Wednesday, June 8, 2016

Broken Circuits or Just Bad Batteries?

When I went to Mountain Empire Community College to get my degree in Electrical Engineering Technology, there were many classes in which we had to build circuits to do certain things.  The instructor would stand up front, give us a list of things to accomplish, and we'd have the rest of the class period to build a circuit that would perform those functions with the required components.  One day one of the less popular guys in class could not get his circuit working.  He asked each of us to come look at it.  Everything looked right.  None of us could find the problem.  All the right parts, all the right wires, all the right hook ups.   Everything looked correct as far as we could tell.   The instructor came back in and he called him back.   Less than a second later the man had figured it out.  There was no power supply.  First step in the instructions.  None of us noticed because we just assumed it had been followed.  Boy did I feel stupid for not thinking of the most simple of things.

In today's readings, Elijah confronts the false priests of Baal in this amazing stand off.  They build two altars, one to the God of Abraham, Isaac and Jacob, and the other to Baal.  Put offerings on each and have a competition to figure out whose deity is the one true God.  The priests of Baal do things that look right.  They dance around, they call on their god in prayer, they mortify their bodies.  All the while Elijah teases them.  "Maybe he's in the bathroom, this god of yours."  "Maybe he is taking a nap, if you shout louder maybe he'll hear you."   Eventually their time runs out.  Elijah then has water poured on his altar to even make the point that in this impossible scenario, with the offering evening wet to the point of saturation, God will provide.  Then instead of trying to force God's hand, he simply says: "Let it be known this day that you are God in Israel and that I am your servant and have done all these things by your command."  God listened to Elijah and rained down fire upon the offering and consumed it and the people were converted.  

Notice that Elijah did everything God commanded.  He did it exactly as God had prescribed.  He didn't do it his own way.   The priests of Baal did what they thought they should do, but they didn't consult God in the process.  They danced, they sang, they chanted, they prophesied.  They had the circuit built but just like my odd friend in college, they forgot to tap into the power supply.  Jesus reminds us in the Gospel that the commandments he has given must be obeyed completely.  Not only are we to obey (tap into the circuit) but we are to teach others.  He has just given us the beatitudes as the extreme example of doing just that.  The law is not lax, it has not been done away with, it has become something that must be a matter of the heart.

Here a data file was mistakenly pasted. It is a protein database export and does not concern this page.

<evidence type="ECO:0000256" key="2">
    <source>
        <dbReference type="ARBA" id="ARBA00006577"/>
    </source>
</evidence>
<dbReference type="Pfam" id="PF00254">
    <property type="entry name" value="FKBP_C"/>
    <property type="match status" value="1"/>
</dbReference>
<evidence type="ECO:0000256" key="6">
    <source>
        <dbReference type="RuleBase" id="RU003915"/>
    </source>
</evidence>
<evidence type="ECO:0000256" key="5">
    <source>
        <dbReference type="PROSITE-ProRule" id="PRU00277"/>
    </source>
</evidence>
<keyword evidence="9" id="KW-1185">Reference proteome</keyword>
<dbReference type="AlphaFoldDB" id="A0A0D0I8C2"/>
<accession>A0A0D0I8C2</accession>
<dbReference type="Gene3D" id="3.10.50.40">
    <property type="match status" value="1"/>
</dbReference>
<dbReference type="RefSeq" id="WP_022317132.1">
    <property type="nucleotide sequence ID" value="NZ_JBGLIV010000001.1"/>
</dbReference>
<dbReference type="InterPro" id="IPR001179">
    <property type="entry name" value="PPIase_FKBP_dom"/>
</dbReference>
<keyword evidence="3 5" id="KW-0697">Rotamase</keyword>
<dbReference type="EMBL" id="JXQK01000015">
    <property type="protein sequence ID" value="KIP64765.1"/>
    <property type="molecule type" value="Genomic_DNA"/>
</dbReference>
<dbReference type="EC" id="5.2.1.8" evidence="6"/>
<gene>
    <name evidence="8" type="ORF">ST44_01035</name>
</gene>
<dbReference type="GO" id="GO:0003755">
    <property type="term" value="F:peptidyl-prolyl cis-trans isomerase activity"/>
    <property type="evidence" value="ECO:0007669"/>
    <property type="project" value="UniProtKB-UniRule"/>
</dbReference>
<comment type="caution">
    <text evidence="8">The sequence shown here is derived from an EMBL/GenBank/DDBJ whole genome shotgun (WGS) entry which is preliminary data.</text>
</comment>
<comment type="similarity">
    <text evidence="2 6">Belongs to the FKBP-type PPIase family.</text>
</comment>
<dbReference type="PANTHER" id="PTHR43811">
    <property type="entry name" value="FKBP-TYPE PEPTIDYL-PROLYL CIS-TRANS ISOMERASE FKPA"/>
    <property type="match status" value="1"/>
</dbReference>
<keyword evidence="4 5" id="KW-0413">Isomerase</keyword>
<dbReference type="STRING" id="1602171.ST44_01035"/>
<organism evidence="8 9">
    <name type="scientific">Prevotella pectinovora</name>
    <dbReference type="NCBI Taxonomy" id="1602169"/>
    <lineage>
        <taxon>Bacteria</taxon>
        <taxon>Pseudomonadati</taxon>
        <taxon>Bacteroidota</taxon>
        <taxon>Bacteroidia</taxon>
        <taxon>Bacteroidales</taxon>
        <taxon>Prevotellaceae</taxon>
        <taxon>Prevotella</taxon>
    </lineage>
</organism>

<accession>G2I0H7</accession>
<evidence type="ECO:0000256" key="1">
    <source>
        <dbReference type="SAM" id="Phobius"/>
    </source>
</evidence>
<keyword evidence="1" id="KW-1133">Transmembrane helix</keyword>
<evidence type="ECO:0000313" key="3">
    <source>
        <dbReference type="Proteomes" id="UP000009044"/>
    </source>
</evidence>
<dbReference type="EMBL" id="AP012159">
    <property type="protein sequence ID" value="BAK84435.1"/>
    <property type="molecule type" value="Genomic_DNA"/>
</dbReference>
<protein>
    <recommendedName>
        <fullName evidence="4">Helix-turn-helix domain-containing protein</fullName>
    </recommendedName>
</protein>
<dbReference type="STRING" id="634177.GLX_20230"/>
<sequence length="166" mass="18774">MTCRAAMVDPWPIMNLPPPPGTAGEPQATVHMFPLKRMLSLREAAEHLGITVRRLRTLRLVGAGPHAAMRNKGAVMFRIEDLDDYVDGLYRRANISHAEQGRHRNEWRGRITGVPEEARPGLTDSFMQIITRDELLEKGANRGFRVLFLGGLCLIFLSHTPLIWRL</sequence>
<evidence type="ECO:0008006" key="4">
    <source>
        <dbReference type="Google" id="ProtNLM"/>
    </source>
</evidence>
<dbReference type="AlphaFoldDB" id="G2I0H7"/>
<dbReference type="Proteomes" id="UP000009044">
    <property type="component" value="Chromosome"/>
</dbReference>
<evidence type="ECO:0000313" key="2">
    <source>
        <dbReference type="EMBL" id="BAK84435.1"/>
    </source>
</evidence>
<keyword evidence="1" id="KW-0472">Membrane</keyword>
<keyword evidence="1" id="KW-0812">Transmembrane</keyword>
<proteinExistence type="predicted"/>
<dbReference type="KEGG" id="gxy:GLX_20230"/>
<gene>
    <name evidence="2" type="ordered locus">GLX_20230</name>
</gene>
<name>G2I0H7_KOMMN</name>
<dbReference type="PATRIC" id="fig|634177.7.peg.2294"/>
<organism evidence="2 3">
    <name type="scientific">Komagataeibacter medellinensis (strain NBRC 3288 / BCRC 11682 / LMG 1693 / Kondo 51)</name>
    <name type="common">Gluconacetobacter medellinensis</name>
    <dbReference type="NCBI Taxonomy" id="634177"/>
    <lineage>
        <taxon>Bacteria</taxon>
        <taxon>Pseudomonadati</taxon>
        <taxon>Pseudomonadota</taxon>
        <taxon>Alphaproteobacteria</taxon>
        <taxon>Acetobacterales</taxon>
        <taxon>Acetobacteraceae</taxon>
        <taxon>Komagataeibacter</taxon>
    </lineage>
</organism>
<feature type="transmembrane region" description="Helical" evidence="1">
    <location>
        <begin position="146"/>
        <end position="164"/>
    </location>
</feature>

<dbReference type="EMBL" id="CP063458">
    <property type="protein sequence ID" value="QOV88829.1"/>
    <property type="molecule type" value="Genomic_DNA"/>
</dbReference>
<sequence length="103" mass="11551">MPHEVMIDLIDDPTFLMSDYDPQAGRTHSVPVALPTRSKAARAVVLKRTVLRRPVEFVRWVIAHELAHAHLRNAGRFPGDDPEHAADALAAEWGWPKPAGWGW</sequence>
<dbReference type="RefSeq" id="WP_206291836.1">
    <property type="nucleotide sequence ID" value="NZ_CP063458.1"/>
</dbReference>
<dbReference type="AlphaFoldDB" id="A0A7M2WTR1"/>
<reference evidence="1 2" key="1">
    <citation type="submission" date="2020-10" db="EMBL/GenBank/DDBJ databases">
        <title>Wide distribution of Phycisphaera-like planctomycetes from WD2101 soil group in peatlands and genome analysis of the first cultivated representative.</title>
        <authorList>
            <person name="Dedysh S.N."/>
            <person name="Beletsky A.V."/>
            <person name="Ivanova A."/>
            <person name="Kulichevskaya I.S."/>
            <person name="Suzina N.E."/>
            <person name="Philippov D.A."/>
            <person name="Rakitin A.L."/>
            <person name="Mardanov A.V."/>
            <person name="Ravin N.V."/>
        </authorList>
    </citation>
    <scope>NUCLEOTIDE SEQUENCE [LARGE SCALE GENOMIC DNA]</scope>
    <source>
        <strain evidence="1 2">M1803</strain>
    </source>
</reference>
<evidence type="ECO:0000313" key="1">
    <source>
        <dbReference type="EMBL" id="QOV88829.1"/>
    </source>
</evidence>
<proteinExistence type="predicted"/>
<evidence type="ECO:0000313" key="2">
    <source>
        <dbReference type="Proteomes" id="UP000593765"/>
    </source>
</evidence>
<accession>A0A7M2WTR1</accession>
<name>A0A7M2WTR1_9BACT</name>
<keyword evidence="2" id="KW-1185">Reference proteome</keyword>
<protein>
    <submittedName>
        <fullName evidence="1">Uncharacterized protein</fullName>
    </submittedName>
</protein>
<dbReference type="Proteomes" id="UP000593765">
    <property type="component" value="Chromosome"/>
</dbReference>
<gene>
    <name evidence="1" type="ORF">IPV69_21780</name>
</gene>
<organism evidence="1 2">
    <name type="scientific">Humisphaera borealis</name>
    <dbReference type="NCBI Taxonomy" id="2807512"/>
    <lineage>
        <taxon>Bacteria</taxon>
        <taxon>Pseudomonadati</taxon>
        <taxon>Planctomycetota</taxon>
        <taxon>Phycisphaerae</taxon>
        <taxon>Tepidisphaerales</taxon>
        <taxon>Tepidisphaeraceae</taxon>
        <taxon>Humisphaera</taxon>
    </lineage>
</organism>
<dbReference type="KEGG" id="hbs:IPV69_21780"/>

Detachment.   I talk a lot about that.  Maybe because it's so difficult for me to do.   That's what Jesus is calling us to, again today.   To begin this day doing things God's way.  To be able to honestly say "I have done all these things by your command."  As we journey through life we must become completely dependent upon God, detached from the world.   Our life is that circuit that must be built.   It will do no good to simply build it, and never tap into the power supply.   It just doesn't work.  It's not enough to be just a 'good person.'   We need to be on fire with the Spirit, moved by Him.  That's the only way that this meager offering of our self will ever be consumed by the fire from on high.  

When we come up to receive Eucharist at Mass we are saying, "Here I am Lord, an offering to you.  I offer you my life.  Everything that I am."    Oh, how unworthy a sacrifice I am.  I still offer it.   Then he says to me, "Take this and eat, this is my body."   There is the key.    The power supply.   The Eucharist comes into me, and all of a sudden the sacrifice is worthy for God.  It's not just me being offered up, it's me being offered in union with my Savior, the only worthy offering to God.  Mass isn't about me.  I don't go for the music, though I enjoy that often.  I don't go for the comfort of the chairs, or the workout I get from the Catholic calisthenics (up, down, kneel, up, kneel, up).  No, I go to offer worship to God.   Again, Mass is not about me.  It's about Him.  Yet, He in his infinite mercy and kindness gives me something in return.  He gives me the source and summit of our faith, the power supply to begin returning this horribly broken circuit into something that begins to resemble what He designed it to be, so that I might pray with the angels and the Saints:

Keep me safe, O God; you are my hope.
You will show me the path to life,
fullness of joys in your presence,
the delights at your right hand forever.

His servant and yours, 

"He must increase, I must decrease."